The Iranian regime is targeting the “Asian Maradona” for helping spread the headscarf protests

Iran’s Revolutionary Guards have called for the arrest of a beloved Iranian soccer player known as “Asian Maradona” – after he became one of the leaders of protests now spreading across the country.

Former Iran national soccer team captain li Karimi has used his online fanbase to rally support for protesters who took to the streets following the death of Mahsa Amini last week.

He was the first prominent Iranian figure to blame Iran’s Morality Police for the 22-year-old’s death – he told millions of his online followers that he believed her family’s story that she died from the injuries she sustained after being beaten for not wearing her hijab properly.

The Revolutionary Guards used live ammunition to quell protests and 71 are now dead

Since then, the former Bayern Munich striker – a legendary figure in Iran – has dedicated his social media channels to encouraging the mass uprising that has spread across the country by sharing pictures and videos.

“I am just an ordinary citizen of Iran and not after any post or position for my activism. All I care about is peace and prosperity for my people,” he said on Twitter.

He has also advised followers on how to use virtual private networks, or VPNs, to bypass an internet blackout and safely share their footage online.

Demonstrations continued in more than 80 Iranian cities over the weekend, with unconfirmed reports saying security forces were expelled from the Kurdish city of Oshnavieh in western Iran, where Amini was from.

As the Revolutionary Guards used live ammunition to quell protests, the death toll has risen to 71, including at least three children, according to human rights groups. The official toll is 35, including at least five security guards.

Widespread arrests were reported, with police in northwestern Guilan province yesterday announcing “the arrest of 739 rioters, including 60 women,” in that region alone.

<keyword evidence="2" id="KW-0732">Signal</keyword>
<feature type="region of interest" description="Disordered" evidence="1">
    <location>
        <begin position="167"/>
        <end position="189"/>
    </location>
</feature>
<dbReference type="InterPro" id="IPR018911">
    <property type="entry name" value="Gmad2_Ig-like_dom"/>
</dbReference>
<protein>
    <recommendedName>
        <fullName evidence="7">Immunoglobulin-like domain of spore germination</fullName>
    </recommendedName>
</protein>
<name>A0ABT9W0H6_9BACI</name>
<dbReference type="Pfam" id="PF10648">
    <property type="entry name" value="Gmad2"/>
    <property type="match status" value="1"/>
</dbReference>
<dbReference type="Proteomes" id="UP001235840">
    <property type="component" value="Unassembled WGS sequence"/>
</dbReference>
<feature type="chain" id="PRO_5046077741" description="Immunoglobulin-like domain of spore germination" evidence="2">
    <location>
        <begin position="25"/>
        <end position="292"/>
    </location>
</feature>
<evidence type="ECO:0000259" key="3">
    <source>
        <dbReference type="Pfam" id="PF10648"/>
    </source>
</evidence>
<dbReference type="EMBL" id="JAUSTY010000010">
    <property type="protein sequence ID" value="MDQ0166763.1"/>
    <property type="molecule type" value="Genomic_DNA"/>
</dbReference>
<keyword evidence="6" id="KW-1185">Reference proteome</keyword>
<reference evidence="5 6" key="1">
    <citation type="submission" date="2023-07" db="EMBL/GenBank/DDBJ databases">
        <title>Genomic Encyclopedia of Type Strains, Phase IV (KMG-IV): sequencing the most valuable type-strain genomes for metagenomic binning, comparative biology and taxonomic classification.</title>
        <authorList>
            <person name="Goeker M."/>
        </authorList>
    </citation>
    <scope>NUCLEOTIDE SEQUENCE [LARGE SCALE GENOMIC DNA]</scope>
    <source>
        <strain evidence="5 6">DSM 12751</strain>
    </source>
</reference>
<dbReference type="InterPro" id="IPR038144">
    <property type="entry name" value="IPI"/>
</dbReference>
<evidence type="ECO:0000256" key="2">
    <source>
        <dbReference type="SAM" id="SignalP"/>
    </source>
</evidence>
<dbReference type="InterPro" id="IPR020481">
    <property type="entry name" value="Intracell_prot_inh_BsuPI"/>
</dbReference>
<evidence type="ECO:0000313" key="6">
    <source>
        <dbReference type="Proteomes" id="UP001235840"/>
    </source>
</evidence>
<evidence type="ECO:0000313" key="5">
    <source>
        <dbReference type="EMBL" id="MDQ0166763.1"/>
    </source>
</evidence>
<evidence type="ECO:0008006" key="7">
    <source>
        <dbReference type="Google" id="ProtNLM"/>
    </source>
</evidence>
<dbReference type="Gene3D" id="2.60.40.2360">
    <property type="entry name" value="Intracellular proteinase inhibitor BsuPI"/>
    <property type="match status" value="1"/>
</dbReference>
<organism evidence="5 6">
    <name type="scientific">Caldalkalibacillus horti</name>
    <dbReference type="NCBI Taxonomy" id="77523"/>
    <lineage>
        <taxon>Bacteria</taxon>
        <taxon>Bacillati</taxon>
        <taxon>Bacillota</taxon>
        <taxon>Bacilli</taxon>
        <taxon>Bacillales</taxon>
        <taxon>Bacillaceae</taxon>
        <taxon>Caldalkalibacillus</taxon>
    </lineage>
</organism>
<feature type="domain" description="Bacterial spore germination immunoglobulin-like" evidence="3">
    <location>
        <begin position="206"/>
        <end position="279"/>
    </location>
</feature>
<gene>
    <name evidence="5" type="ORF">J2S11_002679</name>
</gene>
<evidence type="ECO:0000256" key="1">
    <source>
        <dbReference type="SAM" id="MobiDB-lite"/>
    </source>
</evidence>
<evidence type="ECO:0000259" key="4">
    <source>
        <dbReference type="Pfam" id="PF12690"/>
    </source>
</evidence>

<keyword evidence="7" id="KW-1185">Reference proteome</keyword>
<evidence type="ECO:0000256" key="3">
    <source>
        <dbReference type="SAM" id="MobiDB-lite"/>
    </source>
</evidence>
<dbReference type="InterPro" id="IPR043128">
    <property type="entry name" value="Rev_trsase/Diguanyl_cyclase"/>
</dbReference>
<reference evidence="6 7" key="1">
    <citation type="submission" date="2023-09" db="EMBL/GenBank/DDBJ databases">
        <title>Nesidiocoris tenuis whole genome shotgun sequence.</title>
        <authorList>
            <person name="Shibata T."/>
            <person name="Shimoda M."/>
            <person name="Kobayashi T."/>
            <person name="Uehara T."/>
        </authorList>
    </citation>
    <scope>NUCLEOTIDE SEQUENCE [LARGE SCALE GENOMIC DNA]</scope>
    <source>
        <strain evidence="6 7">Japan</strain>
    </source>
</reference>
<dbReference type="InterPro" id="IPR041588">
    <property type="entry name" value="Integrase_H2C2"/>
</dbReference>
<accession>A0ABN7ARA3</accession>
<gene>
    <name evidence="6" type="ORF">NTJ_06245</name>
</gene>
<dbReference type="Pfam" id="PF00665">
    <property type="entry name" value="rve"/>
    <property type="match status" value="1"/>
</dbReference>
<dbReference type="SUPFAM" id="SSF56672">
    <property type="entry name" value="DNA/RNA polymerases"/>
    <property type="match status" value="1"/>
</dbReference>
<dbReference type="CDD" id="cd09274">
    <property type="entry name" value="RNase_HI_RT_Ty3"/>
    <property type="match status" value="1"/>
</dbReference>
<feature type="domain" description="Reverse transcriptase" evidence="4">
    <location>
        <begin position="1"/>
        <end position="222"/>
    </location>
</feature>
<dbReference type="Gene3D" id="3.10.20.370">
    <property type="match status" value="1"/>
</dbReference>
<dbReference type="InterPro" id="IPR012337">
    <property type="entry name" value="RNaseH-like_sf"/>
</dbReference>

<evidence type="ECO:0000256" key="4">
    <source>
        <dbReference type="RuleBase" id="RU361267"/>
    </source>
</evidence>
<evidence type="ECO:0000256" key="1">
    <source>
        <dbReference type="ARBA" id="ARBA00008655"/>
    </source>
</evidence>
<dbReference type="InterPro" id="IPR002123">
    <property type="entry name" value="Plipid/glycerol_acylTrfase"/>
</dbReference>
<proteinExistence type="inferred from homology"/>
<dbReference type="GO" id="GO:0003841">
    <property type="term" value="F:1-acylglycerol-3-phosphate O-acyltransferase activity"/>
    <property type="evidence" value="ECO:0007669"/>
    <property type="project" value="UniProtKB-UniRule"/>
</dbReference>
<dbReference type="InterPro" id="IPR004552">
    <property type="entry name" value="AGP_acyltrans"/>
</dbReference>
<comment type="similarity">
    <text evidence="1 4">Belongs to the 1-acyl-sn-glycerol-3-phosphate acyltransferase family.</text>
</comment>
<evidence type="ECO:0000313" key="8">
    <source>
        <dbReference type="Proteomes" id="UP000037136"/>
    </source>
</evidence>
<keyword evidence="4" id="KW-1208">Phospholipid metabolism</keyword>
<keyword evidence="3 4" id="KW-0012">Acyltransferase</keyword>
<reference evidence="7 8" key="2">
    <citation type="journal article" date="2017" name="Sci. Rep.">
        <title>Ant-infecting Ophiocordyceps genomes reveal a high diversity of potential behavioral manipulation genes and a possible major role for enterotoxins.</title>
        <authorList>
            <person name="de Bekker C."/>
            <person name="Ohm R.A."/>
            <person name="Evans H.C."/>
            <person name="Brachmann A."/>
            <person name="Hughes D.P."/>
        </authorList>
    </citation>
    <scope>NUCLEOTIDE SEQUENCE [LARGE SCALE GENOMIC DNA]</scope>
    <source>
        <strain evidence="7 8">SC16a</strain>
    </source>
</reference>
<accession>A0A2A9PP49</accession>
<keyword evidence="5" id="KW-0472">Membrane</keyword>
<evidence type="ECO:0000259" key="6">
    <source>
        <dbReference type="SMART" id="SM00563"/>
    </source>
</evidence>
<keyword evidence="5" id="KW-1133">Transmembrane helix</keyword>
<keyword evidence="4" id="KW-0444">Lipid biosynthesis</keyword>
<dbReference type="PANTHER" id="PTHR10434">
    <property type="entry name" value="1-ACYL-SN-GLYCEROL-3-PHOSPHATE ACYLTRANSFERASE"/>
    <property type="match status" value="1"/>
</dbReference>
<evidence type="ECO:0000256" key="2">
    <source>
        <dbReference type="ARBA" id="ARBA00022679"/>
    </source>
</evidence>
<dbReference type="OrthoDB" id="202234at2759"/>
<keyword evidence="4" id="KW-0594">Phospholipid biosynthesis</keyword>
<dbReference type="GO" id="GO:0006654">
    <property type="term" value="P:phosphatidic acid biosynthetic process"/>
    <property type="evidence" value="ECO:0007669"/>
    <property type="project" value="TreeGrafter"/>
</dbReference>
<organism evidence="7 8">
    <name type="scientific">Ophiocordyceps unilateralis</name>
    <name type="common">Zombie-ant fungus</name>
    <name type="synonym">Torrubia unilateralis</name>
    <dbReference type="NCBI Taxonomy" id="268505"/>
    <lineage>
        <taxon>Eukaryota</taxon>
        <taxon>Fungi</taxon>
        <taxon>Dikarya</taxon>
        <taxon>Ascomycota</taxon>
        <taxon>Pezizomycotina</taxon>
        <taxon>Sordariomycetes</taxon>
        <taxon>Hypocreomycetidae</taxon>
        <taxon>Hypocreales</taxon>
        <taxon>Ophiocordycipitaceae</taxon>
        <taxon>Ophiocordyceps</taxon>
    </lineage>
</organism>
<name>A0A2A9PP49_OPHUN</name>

Security forces have carried out a spate of arrests of activists and journalists, with the US-based media watchdog Committee to Protect Journalists reporting that 11 people have been arrested since Monday. This includes Niloofar Hamedi of the reformist newspaper Sharghwho reported on Amini’s death.


Iran’s Ali Karimi and Ireland’s Ian Harte in a 2001 World Cup playoff

Yesterday, Mr Karimi warned Iranian forces not to take part in the raid. “You are the motherland’s soldiers and are here to protect the lives of our citizens – not to take them away,” he said.

Karimi’s growing profile hasn’t gone unnoticed. The Fars news agency, a mouthpiece for the Revolutionary Guards, on Friday called Karimi a “rioter” and called on Iran’s intelligence and judiciary to “negotiate with him.”

It suggests that the regime is increasingly concerned about its role as a popular opposition figure around whom a burgeoning protest movement could coalesce.

“In the tragedy of Mahsa’s death, he was a voice for the nation,” said Ben Chardehi, founder of a London-based Iranian football club. “Karimi’s enormous popularity among Iranian youth has more to do with his political views than with his outstanding sportsmanship. He never bowed to the regime.”

The footballer’s popularity dates back to the Green Movement period in Iran in 2009, when he wore a green armband during a World Cup match to show his support for protesters.

Since then he has been involved in campaigns against the regime’s policies, including a stadium ban for women.

Iranian President Ebrahim Raisi said yesterday that Iran “must deal decisively with those who oppose the security and tranquility of the country”.

Dozens of Iraqi and Iranian Kurds demonstrated yesterday in Erbil, in Iraq’s Kurdistan Region, in solidarity with Ms Amini, who was Kurdish.

Telegraph Media Group Limited [2022] The Iranian regime is targeting the “Asian Maradona” for helping spread the headscarf protests

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